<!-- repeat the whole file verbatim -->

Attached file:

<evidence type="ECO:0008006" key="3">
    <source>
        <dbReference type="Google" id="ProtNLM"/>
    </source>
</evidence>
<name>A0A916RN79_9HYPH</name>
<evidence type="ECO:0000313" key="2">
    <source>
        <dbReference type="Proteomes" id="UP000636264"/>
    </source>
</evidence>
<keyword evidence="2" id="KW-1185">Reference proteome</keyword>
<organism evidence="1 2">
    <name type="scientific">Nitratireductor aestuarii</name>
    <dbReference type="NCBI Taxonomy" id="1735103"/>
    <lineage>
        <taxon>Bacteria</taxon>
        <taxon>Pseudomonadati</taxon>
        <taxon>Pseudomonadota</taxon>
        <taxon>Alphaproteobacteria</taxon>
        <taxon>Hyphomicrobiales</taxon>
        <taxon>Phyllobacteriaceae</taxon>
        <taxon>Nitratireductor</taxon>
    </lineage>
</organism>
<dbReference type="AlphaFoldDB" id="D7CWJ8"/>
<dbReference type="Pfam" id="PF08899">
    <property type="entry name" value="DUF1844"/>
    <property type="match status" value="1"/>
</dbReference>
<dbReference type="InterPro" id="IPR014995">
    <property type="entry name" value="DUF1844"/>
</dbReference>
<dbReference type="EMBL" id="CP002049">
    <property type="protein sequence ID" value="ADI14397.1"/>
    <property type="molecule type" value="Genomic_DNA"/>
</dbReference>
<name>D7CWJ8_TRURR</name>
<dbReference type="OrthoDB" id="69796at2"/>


<evidence type="ECO:0008006" key="3">
    <source>
        <dbReference type="Google" id="ProtNLM"/>
    </source>
</evidence>
<name>A0A916RN79_9HYPH</name>
<evidence type="ECO:0000313" key="2">
    <source>
        <dbReference type="Proteomes" id="UP000636264"/>
    </source>
</evidence>
<keyword evidence="2" id="KW-1185">Reference proteome</keyword>
<organism evidence="1 2">
    <name type="scientific">Nitratireductor aestuarii</name>
    <dbReference type="NCBI Taxonomy" id="1735103"/>
    <lineage>
        <taxon>Bacteria</taxon>
        <taxon>Pseudomonadati</taxon>
        <taxon>Pseudomonadota</taxon>
        <taxon>Alphaproteobacteria</taxon>
        <taxon>Hyphomicrobiales</taxon>
        <taxon>Phyllobacteriaceae</taxon>
        <taxon>Nitratireductor</taxon>
    </lineage>
</organism>
<dbReference type="AlphaFoldDB" id="D7CWJ8"/>
<dbReference type="Pfam" id="PF08899">
    <property type="entry name" value="DUF1844"/>
    <property type="match status" value="1"/>
</dbReference>
<dbReference type="InterPro" id="IPR014995">
    <property type="entry name" value="DUF1844"/>
</dbReference>
<dbReference type="EMBL" id="CP002049">
    <property type="protein sequence ID" value="ADI14397.1"/>
    <property type="molecule type" value="Genomic_DNA"/>
</dbReference>
<name>D7CWJ8_TRURR</name>
<dbReference type="OrthoDB" id="69796at2"/>